Some wise and tired words of a woman on Facebook that I don’t know struck a chord with my current thinking, so here they are below:

“On moments like these, I am always baffled by the arrogance of unexamined privilege and those who carry it around, amazed and stunned by international friends and strangers sitting in comfortable shelter thousands of miles away and passing what can only be qualified as baseless and deeply infuriating preaching about Egypt. Taking a Middle-Eastern politics course or following the “news” is by no means a substitute for understanding, let alone opinionated and absolutist debate. We do appreciate your concern but many of us are busy worrying about the depth of our tragedies and how to go on living … so respecting us with your occasional silence and humility wouldn’t hurt either.”

This is a plea from one non-Egyptian to another, on the subject of Egypt:

Watch, learn, don’t judge, don’t turn your backs, but most of all be supportive on a purely human level – because at this juncture, that is the most you can possibly hope to be “involved” in what is happening.



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6 responses to “People OF Egypt, Save Egypt: Everyone else, keep yourself in check”

  1. jalal michael sabbagh. says :

    Hi Isabel ,time prove over and over since 1948 when the Arab League was founded by 9 Arab countries.Their first meeting ended by declaring That THE ARABS AGREED NOT TO AGREE EVER.Division is their believe nothing else.jalal

  2. Jem Bendell (@jembendell) says :

    You ignore the billions of dollars of foreign support to the military which has helped to maintain its power and political role in the country. Congressional Research Service says the US funds 80% of Egypt’s weapons procurements. How is that non Egyptians keeping themselves in check?

    We know one thing that is happening online… people we may have assumed are ethical are revealing a cowardice by finding excuses for the lethal use of force on those that they disagree with, or have been told to fear. The lamest of excuses is to express a principled confusion. It’s lame because it pretends that there isnt already significant foreign influence in the country and the region, both now and for centuries past. It’s also lame because it seeks to preserve a sense of moral personhood while effectively condoning mass murder.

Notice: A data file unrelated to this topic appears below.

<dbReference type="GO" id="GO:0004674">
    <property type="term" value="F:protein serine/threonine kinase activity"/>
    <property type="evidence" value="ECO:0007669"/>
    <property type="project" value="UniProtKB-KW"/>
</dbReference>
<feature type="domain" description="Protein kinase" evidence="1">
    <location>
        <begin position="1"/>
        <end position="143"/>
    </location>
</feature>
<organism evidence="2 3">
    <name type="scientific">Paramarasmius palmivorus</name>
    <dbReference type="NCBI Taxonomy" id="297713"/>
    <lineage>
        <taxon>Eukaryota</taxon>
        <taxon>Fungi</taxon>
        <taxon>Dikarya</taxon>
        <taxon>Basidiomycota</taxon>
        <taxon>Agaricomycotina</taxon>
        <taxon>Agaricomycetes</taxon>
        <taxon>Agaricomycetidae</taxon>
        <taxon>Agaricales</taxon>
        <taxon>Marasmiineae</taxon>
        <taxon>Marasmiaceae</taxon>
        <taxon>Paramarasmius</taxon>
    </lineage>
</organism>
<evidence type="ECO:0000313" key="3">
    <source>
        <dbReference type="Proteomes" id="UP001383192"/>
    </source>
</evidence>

I recommend

    • Isabel Bottoms says :

      not at all, I agree with everything you say, and wasn’t intending to ignore this factor. But I find criticising our own countries’ roles in this situation very very different to criticising & judging Egyptian people for the turn of events. I am the last person to deny colonial influence anywhere – as a Welsh person I deplore it in my own country too – so please don’t extrapolate my limited references to other sectors of this battle.

      • Jem says :

        Thanks for yr reply. I owe you some back story… I saw yr post tweeted by a professional eco activist. My sense is that if its not merely a career or a hobby, then concern for social or environmental problems is an expression a loving consciousness, and therefore issues are perceived as interwoven and global. Boundaries like nationality are inventions. Real divisions like gender and race are important yet surface level compared to a deeper unity. So to use such divisions and distinctions to push back against necessary outrage and calls for action is a mistake. Ive been disappointed in how many British environment and development professionals readily distance themselves from struggles at home and abroad that result from the underlying economic and geopolitical forces that cause the problems they work on, and that cause real harm to others who act. My response is based on some of that recent experience.

      • Isabel Bottoms says :

        oh I agree with everything you are saying completely, and you can put me in the same bracket as the friend who tweeted it! But right now, the level of worldwide judgement on the situation, without knowing Egyptians, Egypt and the complexities frustrated me the most, and also put me in the most awkward situation being here, hence my singling out of this issue to write about. The power of what I wanted to say would have been distracted from, if I had then gone onto denounce foreign support etc. That is an entrenched issue, far less swayable by one blog post! And in the past during my time here I have tried to lobby the Foreign Office (through social media and british friends) to reassess their supply of the very strong and out of date teargas to Egypt for example. I am separating out this particular issue for the sake of clarity that does mean that I ignore everything else.